great to see some fuzzy buzzy bees out on the garden at last, snapped a few pics, wondered if people could help in the ID. i’ll put links to prevent large pics filling the thread.
this one was having a bit buzz at a flower then flew away and decided to land on the grass, dunno if it was tired? from ym BCT guide i’m guessing a male buff, as he wasn’t that big?
i’m guessing a queen carder?
thought this was gorgeous. spotted it on the ground by a log cos it waved at me when i was walking past, they usually do that if you find one in a house and they’re tired and bothered, so i snapped the one pic and ran to get some sugar water for it. was gone when i came back :-(
from the guide, i’m guessing a male field cuckoo bee. the only other in the book is a queen ruderal and this wasn’t big enough, i think, and i’m in Newcastle upon Tyne which is outside their area.
Hi Sabre Wolf
thank you for the photos.
The stripey bee could be either a Buff-tailed or a White-tailed bumblebee. You do need a good view of the tail to discriminate these two. The yellow in Buff-tailed is also more golden and darker whereas the yellow in White-tailed bees is much brighter, more lemon.
You are spot on with the orange bee. These are Common carder bees. These are generally ginger all over but do have varying amounts of ginger and black on the abdomen. Definitely female and probably queens given the late season.
Your black bee is intriguing. It does look like a bumblebee. Did you see the tail at all? Our Red-tailed bumblebees have this lovely velvety coat with a bright red tail. There is a scarcer bee that is often all black called the Ruderal bumblebee but this bumblebee has a much more southerly distribution.
Keep photographing and your ID will improve quickly.
Think about using our BeeWatch site for uploading photos and getting feedback on the identification.
thanks for the info. i didn’t get to see the bee’s tail, he was backed up to a piece of log in the garden. i snapped one pic but wanted to try and help him out w/ some sugar water before taking more pics, but i guess he had other ideas! was gorgeous whatever make and model he was, can’t recall having seen a totally black bee before.
signed up to beewatch too, thanks for the tip.
Hello Sabre Wolf,
Your black bee has the lovely velvety black fur that is seen on the Red-tailed bumblebee, (Bombus lapidarius) so my money would be on this species. If it was one of these, the tail would be a strong ‘orangey-red’ colour.
She also has several little brown ‘blobs’ attached to her fur just behind her head.
These tell me that she is an over-wintered bumblebee queen, who often have these on-board when they are not long out of hibernation.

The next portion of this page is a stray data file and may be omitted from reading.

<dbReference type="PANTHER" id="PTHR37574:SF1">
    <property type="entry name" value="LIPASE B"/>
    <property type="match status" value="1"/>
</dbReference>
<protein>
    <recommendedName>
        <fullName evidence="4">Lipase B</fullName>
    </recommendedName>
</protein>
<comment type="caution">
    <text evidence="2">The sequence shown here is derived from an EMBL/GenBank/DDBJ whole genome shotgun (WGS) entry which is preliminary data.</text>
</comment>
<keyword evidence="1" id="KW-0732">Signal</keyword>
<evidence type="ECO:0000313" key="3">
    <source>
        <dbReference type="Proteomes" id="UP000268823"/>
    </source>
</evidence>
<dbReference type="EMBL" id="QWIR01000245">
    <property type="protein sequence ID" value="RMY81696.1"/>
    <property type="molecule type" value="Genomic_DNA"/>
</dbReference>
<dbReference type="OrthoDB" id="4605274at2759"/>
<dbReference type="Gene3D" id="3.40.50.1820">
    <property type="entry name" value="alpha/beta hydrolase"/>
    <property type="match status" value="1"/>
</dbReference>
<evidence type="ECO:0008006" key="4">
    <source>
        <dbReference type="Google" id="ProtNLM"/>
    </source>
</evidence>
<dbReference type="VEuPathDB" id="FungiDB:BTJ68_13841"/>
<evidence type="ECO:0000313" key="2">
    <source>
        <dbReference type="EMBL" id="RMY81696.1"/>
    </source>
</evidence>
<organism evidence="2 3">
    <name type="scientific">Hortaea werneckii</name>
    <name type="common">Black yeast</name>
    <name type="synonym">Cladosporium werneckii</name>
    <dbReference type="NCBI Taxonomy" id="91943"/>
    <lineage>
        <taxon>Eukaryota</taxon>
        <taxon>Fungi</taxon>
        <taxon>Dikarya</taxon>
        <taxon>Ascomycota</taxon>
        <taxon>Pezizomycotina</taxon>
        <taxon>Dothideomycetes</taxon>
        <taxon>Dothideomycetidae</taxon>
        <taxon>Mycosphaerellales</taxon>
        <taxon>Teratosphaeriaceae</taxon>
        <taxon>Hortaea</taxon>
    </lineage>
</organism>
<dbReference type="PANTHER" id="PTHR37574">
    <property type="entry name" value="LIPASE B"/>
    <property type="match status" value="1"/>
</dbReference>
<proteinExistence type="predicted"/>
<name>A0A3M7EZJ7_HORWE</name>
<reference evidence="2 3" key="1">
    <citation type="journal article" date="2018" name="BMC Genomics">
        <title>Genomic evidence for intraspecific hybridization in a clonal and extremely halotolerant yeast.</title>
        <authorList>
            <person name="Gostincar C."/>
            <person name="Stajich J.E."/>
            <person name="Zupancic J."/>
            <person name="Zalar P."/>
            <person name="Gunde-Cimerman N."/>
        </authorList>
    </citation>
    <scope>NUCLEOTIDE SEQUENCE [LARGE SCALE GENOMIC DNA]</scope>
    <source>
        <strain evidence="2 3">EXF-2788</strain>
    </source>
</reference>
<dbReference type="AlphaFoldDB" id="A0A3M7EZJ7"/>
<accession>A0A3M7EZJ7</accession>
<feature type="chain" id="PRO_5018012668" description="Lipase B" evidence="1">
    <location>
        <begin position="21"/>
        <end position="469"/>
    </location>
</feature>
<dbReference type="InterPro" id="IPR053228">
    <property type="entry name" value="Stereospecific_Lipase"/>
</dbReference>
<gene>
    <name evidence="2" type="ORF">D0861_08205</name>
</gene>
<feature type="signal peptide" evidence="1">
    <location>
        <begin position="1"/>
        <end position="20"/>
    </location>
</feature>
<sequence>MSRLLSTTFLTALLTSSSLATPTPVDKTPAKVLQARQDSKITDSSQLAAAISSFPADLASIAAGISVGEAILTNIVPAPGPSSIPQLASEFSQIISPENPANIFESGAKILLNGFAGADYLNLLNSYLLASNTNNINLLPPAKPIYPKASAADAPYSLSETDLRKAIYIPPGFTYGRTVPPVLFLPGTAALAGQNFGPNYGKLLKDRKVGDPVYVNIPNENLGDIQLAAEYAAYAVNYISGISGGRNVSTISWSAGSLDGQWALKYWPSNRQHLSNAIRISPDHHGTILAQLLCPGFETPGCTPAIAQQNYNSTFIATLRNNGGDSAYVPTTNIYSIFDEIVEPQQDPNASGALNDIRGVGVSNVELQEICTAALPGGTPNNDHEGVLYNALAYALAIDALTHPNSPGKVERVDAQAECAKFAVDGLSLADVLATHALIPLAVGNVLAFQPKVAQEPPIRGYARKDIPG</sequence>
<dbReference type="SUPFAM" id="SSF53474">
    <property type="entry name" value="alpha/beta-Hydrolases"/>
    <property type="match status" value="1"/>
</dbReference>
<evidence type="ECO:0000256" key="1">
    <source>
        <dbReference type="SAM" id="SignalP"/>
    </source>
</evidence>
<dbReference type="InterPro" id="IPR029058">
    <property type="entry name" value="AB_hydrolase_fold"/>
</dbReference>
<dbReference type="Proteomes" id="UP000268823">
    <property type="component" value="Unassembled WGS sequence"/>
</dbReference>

The blobs are “phoretic mites” an over-wintering stage of a type of mite that lives in bumblebee nests and eats the detritus (grunge / rubbish) that accumulates there - without causing any harm to the bee colony.
These mites jumped aboard while she was in her parental nest last summer, stayed with her while she was hibernating over winter and will stay as passengers with her until she founds her own nest.
Elaine has mentioned two possible I/Ds. If you lived further south there could be a third one, which is a Cuckoo bee (B. rupestris) which in the few specimens that I’ve seen has extremely dark wings and rather sparse fur - but this species has a range well to the south of you.
Keep watching and photographing !
And if you ever get cross that photos lack sharpness, try using a Monopod to support the camera.
I find that using one of these makes for a big improvement in image clarity - but then I’m getting a bit old and doddery !
cool, thanks for the info Clive! i never even noticed those blobs as being mites, you must have good eyes! good to know they’re harmless ones.
i have a cheapy tripod, but flowers are scarce in the garden and i was just wandering about hoping to catch something by chance. if we get some good blooms later in the year and some good buzzer traffic to them, i’ll try setting up the cam and seeing if i can get any decent shots.
Hi again Sabre Wolf,
Thanks for your feedback.
The mites are very common on bumblebee queens that have come out of hibernation, so I’ve got plenty of photos of my own showing them.
If ever you were to get an opportunity to see inside a real living bumblebee colony, you’d probably be amazed at the numbers of little brown mites crawling about over everything ! (Alternatively, take a look on Youtube and have a browse round, perhaps searching for bumblebee nest or somesuch.)
Yes, a tripod would be worth trying, but I found that tripods are a bit awkward to use if you are trying to chase a foraging bee, because it is difficult to keep up with them.
Here I find a monopod much quicker to use and great for still photos, but if you are trying for a movie (video clip) then the rigidity and lack of swaying about of a tripod really comes into it’s own, whereas a monopod still allows you to sway backwards and forwards, or side to side and this results in an unsteady image which quickly shows !
As to flowers, I found last year that putting a potted Fuschia on a low table in the garden often attracted bumbles to it. But you need to choose a variety with single flowers, not double flowers.
Lavender plants are also good, and could be in a pot too - but again, go for the simple flower types.
It sounds a bit like we are getting you interested and perhaps hooked on a new interest, so I hope you enjoy bumble-watching over the coming months.